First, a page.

I’ve got no wish to offend anyone’s delicate sensibilities with a virginity pun right off the bat. I couldn’t pass up the opportunity, though, so if you’d rather your gardening and cooking information be left untainted by the mention of carnal delights, I do hope you’ll recover.
GARLIC. My love for the allium plant family is fairly intense, and goes back to my childhood, when I was often beseeched by my mother to please, please, not put quite so much garlic and onion powder on my morning piece of toast. Apparently it smelled up the house pretty effectively.
Over the last couple of years, my household has developed an appreciation for garlic scapes, the flower stems of the garlic plant.
They shoot up from the plant in late spring here in the Northwest, and, if left to their own devices, will bloom prettily. The problem with that flowering is that it takes away energy from the plant that could be directed toward producing a healthy garlic bulb under the ground. As a mild sustainability nerd and lover of quality, tasty food, I want to give my garlic plants as much of a shot as possible at a successful harvest that will last us for months (hopefully the whole year – this is my first year growing garlic, so we’ll see if I planted enough come July). Deflowering the garlic, therefore, is necessary for a bumper crop of top shelf bulbs. Happily, the scapes are edible and similar to green onions; they impart a mild, garlicky flavor to any dish in which you’d normally use garlic. That means it’s pesto time!
To harvest the scapes, I just followed each curlicue down to the joint, if you will, of the leaves and used my thumbnail to snip them off. Alternately, you can get these for $1-2 per bunch at any farmers market this time of year, or at Whole-Foods-type markets that sell local produce.
Pesto is fantastic. Take almost any green, throw in olive oil, garlic, lemon juice, salt, sometimes cheese, and sometimes nuts, and there you have it. A flavorful, multi-purpose food for your dipping, spreading, and pasta-accessorizing pleasure. I call it the “guacamole of the Italians.” Garlic scapes have the distinct advantage of being both green AND garlic (two of the main components), so it makes perfect sense to pulverize them into pesto.
I took my humble handful of scapes, nearly a quarter pound, and put them in a food processor after a rough chop with the kitchen shears. I added just shy of 1/2 cup of California olive oil. If you are following this recipe, you’ll definitely want to use the best olive oil you have – not only will that provide your pesto with a fantastic, bright flavor, you will also be relieving yourself of involvement with the nefarious workings of the Mafia. 🙂 I squeezed the juice of half a lemon in along with the scapes and oil, and let the food processor do its thing.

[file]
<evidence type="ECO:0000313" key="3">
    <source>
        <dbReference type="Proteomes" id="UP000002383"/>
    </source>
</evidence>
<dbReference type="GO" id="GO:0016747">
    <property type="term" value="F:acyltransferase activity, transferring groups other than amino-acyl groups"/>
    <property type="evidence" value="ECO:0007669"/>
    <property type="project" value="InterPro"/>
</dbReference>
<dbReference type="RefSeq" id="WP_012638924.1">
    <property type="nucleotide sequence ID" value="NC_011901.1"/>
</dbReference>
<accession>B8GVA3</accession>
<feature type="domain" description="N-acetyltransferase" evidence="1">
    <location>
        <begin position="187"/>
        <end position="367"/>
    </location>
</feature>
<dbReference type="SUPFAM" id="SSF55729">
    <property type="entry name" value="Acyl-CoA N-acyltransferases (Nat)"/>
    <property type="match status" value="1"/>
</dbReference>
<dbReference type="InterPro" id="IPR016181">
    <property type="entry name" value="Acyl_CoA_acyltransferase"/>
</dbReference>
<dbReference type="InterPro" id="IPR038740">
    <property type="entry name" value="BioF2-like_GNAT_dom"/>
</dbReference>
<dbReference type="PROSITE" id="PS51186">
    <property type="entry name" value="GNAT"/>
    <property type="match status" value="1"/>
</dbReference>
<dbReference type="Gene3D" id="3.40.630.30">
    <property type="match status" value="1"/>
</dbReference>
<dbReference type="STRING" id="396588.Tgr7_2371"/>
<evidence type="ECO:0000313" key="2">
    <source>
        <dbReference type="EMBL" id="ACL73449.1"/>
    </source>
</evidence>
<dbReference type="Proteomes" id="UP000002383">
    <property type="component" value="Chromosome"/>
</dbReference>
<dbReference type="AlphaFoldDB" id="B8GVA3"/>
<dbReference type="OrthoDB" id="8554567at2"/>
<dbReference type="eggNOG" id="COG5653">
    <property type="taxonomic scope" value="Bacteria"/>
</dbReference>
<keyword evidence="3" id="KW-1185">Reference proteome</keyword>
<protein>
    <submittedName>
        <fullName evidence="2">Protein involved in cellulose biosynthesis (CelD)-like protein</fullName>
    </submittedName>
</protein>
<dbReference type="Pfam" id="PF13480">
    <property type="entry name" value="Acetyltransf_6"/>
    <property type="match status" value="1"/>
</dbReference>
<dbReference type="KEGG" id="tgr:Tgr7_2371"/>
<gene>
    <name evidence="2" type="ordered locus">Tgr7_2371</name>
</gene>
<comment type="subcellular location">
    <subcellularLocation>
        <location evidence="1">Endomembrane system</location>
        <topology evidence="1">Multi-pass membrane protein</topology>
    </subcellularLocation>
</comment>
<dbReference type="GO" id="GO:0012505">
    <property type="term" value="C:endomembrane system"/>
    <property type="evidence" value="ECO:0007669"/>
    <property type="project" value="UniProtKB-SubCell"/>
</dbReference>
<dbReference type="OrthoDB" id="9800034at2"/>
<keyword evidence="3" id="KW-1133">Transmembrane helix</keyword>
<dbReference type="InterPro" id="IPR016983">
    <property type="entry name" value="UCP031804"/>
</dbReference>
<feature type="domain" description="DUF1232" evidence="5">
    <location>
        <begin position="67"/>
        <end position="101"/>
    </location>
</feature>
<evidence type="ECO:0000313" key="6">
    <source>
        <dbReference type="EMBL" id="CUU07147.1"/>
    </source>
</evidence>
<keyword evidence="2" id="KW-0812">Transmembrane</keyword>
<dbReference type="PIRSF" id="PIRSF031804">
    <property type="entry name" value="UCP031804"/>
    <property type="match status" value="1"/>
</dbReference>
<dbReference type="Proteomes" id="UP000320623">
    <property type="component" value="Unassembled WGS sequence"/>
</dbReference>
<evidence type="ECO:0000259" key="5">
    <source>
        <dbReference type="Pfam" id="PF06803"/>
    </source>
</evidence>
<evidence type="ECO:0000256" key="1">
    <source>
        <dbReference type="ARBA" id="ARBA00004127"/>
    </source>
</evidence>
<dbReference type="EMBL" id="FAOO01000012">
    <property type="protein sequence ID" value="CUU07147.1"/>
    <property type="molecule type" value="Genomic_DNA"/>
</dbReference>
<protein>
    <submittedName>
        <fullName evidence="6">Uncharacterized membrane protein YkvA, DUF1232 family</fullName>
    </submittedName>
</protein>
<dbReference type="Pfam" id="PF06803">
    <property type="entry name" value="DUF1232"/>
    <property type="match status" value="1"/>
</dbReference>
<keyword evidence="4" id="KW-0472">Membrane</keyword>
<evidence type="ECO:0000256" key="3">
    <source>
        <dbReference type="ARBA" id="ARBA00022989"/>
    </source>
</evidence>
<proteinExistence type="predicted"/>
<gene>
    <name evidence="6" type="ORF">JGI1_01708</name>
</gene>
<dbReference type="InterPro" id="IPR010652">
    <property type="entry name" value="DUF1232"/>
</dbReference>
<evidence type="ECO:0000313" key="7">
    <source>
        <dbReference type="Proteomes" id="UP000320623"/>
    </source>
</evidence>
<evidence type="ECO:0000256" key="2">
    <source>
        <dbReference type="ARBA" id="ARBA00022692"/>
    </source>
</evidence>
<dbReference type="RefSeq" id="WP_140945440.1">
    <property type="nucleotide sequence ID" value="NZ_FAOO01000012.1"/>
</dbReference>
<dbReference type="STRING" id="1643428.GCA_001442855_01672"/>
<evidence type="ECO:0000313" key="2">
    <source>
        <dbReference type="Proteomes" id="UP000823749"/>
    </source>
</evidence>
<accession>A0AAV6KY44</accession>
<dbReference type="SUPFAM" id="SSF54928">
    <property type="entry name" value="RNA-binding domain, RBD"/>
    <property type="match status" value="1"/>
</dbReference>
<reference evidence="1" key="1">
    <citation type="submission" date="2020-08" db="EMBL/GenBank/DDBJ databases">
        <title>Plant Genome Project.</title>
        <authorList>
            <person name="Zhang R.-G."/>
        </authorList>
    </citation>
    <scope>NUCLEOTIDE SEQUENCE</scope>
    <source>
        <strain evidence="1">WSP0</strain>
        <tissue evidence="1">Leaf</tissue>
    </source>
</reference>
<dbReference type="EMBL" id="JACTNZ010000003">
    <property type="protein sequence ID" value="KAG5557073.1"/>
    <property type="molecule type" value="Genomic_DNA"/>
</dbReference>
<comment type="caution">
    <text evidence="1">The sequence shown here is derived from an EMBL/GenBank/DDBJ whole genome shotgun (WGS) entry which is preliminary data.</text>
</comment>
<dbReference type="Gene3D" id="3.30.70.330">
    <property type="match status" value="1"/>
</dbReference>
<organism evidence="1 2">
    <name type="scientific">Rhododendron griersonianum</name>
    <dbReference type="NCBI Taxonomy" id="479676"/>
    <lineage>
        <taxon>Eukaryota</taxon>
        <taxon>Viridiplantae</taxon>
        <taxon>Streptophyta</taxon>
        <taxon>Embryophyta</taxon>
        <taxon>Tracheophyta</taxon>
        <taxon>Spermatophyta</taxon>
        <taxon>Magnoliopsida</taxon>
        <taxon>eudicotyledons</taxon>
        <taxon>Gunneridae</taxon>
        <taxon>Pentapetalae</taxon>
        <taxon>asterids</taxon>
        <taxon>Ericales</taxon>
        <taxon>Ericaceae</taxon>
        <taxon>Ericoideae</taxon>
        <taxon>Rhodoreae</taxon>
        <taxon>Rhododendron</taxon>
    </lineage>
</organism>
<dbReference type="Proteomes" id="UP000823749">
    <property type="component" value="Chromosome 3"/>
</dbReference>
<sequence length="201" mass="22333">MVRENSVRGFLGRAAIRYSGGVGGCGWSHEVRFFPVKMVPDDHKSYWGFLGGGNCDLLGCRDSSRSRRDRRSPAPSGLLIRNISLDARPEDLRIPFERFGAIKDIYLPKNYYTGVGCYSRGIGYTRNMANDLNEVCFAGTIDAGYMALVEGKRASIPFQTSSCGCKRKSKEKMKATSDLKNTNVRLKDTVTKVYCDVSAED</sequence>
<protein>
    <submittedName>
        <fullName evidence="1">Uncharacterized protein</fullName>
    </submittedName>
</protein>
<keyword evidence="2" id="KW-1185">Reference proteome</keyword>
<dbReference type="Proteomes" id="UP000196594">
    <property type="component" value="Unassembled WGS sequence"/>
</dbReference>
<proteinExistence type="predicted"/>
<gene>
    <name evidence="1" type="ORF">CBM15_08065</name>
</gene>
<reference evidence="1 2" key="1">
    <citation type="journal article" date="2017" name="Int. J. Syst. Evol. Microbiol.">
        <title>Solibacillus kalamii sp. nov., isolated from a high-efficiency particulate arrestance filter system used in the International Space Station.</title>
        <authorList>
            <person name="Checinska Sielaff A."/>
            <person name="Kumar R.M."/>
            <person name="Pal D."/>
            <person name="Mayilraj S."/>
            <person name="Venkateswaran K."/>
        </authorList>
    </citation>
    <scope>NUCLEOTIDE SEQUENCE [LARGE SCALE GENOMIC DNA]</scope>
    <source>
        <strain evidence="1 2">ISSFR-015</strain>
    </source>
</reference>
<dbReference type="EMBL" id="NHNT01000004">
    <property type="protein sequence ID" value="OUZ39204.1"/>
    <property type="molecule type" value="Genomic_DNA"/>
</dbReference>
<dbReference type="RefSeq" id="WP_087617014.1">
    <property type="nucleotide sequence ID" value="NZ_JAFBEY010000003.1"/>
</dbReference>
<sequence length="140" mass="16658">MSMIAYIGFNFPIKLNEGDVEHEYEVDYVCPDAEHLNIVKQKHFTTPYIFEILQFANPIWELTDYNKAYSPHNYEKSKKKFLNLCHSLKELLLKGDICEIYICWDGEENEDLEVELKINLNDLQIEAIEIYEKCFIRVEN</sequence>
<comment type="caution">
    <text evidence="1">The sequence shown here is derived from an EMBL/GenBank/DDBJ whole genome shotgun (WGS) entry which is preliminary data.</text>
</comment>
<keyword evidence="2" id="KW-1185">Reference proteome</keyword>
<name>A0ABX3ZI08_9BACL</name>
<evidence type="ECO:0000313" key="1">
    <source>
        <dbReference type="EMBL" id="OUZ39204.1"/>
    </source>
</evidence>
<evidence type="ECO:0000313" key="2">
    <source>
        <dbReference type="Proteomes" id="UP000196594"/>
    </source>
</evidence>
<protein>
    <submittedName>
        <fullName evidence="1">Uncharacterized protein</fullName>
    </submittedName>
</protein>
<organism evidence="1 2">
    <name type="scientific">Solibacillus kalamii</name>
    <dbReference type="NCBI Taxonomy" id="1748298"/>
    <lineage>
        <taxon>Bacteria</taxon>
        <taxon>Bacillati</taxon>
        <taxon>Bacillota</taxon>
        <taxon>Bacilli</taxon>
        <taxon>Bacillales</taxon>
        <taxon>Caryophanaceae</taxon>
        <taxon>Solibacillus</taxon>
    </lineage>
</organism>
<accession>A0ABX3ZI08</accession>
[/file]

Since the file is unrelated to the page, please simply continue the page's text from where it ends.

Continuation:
I stopped once the mixture was still pretty roughly incorporated. I like a pesto with some chunk. You, of course, can blend until your heart’s content.
I blended in a generous pinch of celtic sea salt and about 2/3 of a cup of asiago cheese I had finely shredded with a microplane. Parmesan cheese is the variety typically used to make pesto, but any hard, aged Italian cheese will do just fine. Pecorino romano is fantastic if you’re into sheep’s milk cheese, or have a difficult time digesting lactose. If you’re vegan, you can leave out the cheese altogether; just make sure you have good quality salt and good quality olive oil, because those flavors will shine through without the cheese. A handful of cashews is also a great way to enhance the taste and creamy texture of vegan pesto. You’ll want to use the pulse setting on your food processor, so the mixture doesn’t liquefy.
It’s over. It’s done. It couldn’t have been easier. I spread a generous amount of the stuff on a slice of soaked whole wheat rosemary bread my husband made yesterday, toasted it, then sprinkled a little more asiago cheese on top. Perfection.
Garlic Scape Pesto
1/4-lb. bunch garlic scapes, rinsed
1/2 C. extra virgin olive oil
2/3 C. aged Italian cheese, finely grated (or cashews if you’re making vegan pesto)
1/2 a lemon, juiced
1 T. celtic sea salt
Snip the scapes into manageable pieces, just enough that you can shove them into the food processor along with the olive oil and lemon juice. Process for 30 seconds, then check to see whether the mixture is at your preferred consistency, scraping down the sides of the processor if needed.
Mix in the cheese and salt using the pulse setting. When everything is blended, taste and adjust ingredients as needed. For a thicker texture, add more scapes or cheese. For more tang or flavor, add lemon juice or salt. For a thinner texture, add olive oil.
This recipe makes enough for eight generous servings if you’re spreading it on toast or sandwiches, or six large servings if you’re dressing pasta. Go crazy.